Lancaster County is Cloaked in Autumn Splendor, and a Reunion Is in the Air
Awakening to darkness, Katie, in a dreamy haze, thought surely she was back in her bedroom at Hickory Hollow, that it was time to rise 'n shine, hurry into choring clothes, get out to the barn to help with the milking. But, as she lay there listening, ears attuned for her father's call up the steps, she realized she was not a girl growing up in the Lapp home. She was a young married woman, curled up next to Dan, her sleeping husband....
From newlyweds Katie and Dan living in the shadow of the shunning, to Rachel and Philip embracing parenthood even as he acclimates to Amish life as an outsider...From the courtship of Lydia Cottrell and her betrothed, Levi King, to Sarah Cain, now a wife and mother struggling to bridge her own life with that of the People... October Song is overflowing with the simpler things of life that make a Lewis novel an unforgettable journey into the depths of the human heart.
October Song received the Benjamin Franklin Award for Popular Fiction (awarded by the Publisher's Marketing Association.
It's a family reunion of sorts in Lewis's newest offering, a story collection in three parts to update her devotees on the progress of the Amish and "fancy Englischer" characters in her previous novels, all held together by the common thread of their Pennsylvania Dutch country setting. "Hickory Hollow" describes Katie and Daniel's wedded bliss (The Heritage of Lancaster County series) and Katie's overtures toward her family and church friends, who have shunned her. We find the characters from The Postcard, Rachel and her husband, Philip (a former "fancy Englischer"), settled into family life in Bird-in-Hand. Philip struggles to gain acceptance from his Amish peers as he helps to fight a fire and tries his hand at a barn raising. In "Grasshopper," we are brought up to speed on Lydia's courtship by Levi (from The Redemption of Sarah Cain). Although the book is touted as "perfect for Lewis fans and new readers," it would be a tough introduction for someone unfamiliar with her work. The dialect "wonderful-gut," "redding," "perty" and "jah" can make the reading as slow as molasses for the uninitiated. One wonders why each of these vignettes wasn't a full-fledged sequel; it feels a bit like Lewis threw three unfinished novels into one book. But Lewis fans will be pleased to find the same consistent writing they've come to enjoy, and to catch glimpses of how their favorite characters are faring. (Oct.)Forecast: Although many critics find Lewis's Amish-themed novels as overly sweet as shoofly pie, her fans are loyal and legion. More than three million copies of her books are now in print. Her followers will enjoy this, jah.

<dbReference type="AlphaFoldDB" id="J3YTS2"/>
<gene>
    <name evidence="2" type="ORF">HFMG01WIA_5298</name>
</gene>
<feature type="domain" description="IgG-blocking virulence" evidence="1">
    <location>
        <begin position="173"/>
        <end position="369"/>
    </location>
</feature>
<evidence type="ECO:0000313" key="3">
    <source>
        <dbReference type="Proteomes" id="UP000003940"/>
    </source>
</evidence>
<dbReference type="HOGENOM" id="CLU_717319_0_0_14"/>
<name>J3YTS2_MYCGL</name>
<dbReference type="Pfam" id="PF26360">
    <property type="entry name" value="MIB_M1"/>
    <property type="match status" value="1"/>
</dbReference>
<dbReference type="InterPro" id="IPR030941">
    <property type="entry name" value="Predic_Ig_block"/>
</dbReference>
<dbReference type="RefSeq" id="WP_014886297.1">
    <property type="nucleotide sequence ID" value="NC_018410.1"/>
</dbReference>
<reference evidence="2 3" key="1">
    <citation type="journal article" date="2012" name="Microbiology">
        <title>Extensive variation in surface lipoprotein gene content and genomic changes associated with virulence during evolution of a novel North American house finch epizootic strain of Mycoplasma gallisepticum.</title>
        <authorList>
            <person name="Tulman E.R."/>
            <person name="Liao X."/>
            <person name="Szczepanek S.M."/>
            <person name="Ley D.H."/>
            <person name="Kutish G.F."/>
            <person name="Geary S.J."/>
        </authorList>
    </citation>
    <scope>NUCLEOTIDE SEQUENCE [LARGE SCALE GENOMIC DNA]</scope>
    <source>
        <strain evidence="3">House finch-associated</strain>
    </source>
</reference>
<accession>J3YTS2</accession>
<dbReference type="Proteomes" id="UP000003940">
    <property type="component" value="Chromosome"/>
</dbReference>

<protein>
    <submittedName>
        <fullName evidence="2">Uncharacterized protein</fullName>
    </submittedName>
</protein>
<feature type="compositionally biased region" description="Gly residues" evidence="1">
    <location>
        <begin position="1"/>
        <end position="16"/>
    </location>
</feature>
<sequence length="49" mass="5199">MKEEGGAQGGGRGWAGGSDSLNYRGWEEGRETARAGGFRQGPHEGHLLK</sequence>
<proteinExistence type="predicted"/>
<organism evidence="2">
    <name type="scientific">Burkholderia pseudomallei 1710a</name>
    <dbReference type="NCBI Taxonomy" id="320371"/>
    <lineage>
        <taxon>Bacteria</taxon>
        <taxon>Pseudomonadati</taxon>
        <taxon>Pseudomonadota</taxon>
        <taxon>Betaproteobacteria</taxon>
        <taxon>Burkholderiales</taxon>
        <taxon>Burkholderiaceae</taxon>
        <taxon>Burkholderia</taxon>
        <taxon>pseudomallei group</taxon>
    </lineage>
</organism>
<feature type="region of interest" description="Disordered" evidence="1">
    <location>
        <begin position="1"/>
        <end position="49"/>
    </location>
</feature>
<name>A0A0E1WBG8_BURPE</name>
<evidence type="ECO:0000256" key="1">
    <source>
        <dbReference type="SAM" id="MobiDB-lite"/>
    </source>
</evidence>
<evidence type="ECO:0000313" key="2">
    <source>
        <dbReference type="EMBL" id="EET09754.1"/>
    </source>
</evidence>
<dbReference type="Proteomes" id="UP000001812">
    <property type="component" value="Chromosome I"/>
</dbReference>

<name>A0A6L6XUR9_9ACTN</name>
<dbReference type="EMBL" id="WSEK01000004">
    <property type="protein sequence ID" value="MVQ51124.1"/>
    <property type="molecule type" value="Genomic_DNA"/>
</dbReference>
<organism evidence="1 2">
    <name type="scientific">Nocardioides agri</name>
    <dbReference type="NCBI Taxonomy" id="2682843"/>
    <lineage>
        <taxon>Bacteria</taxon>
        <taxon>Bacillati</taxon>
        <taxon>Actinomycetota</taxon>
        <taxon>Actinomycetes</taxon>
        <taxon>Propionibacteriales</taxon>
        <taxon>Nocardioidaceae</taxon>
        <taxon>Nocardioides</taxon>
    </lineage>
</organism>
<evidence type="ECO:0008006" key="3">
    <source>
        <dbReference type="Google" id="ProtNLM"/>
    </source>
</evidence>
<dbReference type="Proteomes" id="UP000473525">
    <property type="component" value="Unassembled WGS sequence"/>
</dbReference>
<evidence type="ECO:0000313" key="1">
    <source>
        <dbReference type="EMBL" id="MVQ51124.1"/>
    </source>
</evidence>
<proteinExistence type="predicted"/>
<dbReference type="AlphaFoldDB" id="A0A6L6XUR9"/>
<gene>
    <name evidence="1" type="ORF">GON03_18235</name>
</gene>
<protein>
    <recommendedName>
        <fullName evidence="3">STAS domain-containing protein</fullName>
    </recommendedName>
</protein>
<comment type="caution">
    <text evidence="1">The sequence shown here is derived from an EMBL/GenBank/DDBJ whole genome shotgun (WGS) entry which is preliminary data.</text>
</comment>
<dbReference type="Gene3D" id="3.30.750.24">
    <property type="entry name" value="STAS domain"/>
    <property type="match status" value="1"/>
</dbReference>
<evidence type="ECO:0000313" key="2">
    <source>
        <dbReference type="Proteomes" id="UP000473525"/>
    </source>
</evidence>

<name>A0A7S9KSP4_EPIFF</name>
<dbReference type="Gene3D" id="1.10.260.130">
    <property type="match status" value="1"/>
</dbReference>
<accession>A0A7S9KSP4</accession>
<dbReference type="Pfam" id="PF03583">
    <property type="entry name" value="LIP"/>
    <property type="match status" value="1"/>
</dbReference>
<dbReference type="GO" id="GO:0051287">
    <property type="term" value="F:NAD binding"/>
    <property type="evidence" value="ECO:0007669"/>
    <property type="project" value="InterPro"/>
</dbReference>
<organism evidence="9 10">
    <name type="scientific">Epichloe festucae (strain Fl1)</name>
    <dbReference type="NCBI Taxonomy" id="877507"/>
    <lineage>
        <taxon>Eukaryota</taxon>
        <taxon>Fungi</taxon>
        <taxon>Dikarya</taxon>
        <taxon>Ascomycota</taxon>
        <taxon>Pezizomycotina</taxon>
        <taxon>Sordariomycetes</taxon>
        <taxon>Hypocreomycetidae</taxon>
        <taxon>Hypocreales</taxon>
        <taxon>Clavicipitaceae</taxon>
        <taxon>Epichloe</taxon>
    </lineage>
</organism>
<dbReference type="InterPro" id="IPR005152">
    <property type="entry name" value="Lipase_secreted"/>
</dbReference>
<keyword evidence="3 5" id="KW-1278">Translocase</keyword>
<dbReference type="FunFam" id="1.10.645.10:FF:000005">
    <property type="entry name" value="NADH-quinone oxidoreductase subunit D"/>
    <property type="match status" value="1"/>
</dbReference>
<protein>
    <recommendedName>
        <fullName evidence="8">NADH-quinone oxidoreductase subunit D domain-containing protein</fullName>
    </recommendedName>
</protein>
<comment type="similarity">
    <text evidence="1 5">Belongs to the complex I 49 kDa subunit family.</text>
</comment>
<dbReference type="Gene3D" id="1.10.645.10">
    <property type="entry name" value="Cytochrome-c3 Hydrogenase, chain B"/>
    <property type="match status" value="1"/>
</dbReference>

Copyright 2001 Cahners Business Information, Inc.
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Baker Publishing Group
September 30, 2001
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